Just to offer an old-school solution, you could always print and bind it yourself! Yeah, there's lots of services which can print on demand these days, but when I printed a book for a friend, they were not around.
Whether you want to go through the effort to print and bind it yourself is really a matter of how you feel about the physical object you end up with. Obviously doing the work yourself will put more significance on the physical object. Whether it is worth the effort is up to you. I still smile when I see it on my shelf.
The process I went through was:
- I typeset the document using LaTeX. LaTeX gives superior text layout to any other tool you might use like Word. It's got a learning curve that's pretty brutal, but I already had experience with it. I used MikTEX, which was an easy to use packaged version of LaTeX. I used this to get all of the details like page numbers and chapter titles right. I typeset it for a half page (5.5"x8.5"), which matters for the binding process, and had to spend some time getting the margins right.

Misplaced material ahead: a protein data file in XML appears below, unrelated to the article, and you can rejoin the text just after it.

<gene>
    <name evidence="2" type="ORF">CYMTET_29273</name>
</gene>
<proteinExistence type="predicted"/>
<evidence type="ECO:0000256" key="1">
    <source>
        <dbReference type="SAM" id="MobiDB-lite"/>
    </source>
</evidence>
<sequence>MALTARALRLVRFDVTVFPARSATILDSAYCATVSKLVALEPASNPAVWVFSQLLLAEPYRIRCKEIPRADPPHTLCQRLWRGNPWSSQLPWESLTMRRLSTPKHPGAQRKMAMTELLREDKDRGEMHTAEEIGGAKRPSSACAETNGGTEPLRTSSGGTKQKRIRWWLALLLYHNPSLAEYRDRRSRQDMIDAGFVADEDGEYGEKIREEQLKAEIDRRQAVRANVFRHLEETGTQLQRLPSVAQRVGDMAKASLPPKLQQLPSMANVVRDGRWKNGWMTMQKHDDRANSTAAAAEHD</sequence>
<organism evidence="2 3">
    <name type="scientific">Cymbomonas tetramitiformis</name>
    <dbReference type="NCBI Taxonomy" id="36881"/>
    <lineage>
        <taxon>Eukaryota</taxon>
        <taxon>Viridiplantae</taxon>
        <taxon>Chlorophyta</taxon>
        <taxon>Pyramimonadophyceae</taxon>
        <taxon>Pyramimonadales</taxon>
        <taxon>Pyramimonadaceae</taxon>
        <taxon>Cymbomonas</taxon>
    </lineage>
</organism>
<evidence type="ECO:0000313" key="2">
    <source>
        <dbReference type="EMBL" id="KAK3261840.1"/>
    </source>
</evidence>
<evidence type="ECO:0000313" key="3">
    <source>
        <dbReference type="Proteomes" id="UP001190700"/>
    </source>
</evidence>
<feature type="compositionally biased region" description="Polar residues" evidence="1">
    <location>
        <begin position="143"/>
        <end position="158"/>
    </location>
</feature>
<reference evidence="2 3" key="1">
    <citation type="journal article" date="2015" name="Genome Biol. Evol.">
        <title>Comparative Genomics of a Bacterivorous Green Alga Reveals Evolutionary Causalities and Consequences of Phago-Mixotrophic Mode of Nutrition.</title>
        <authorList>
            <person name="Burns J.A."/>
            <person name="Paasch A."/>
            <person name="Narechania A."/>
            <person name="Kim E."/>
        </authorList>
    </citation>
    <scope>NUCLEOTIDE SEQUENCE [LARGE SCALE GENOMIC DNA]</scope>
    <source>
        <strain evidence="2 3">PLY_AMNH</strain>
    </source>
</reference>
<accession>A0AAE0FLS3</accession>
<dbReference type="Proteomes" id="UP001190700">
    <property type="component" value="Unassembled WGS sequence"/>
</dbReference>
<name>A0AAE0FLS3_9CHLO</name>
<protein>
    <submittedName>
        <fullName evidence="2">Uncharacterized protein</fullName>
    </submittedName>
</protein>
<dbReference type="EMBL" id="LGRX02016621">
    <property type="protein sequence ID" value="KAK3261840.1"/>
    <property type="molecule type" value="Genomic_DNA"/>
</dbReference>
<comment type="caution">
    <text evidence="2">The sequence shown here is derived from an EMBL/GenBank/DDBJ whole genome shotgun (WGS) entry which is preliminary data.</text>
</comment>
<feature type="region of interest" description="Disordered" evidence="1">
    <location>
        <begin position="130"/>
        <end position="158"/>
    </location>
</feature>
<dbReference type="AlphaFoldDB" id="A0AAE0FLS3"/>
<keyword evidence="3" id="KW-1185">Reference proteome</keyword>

- I printed the pages on a duplex-capable printer. I have one at home, but you could go to any print place and get them. There is a correct order to print the pages so that, if you take 4 sheets of paper, and fold them in half, the result is 8 half sheets in the correct order (double sided, so 16 pages of your manuscript printed on those 4 sheets), called a "signature"
- Print and fold all of these.
- Bind the book together using a saddle stitch.
This takes much more time than having a publishing house print it for you, but the memory does last better. I smile when I look at the book, even though the work is amateurish at best!
Here's pictures of the one I kept. I chose not to finish the covers on this copy, so that you can see what it looks like on the inside of a hardcover book. Book contents photographed with author's permission.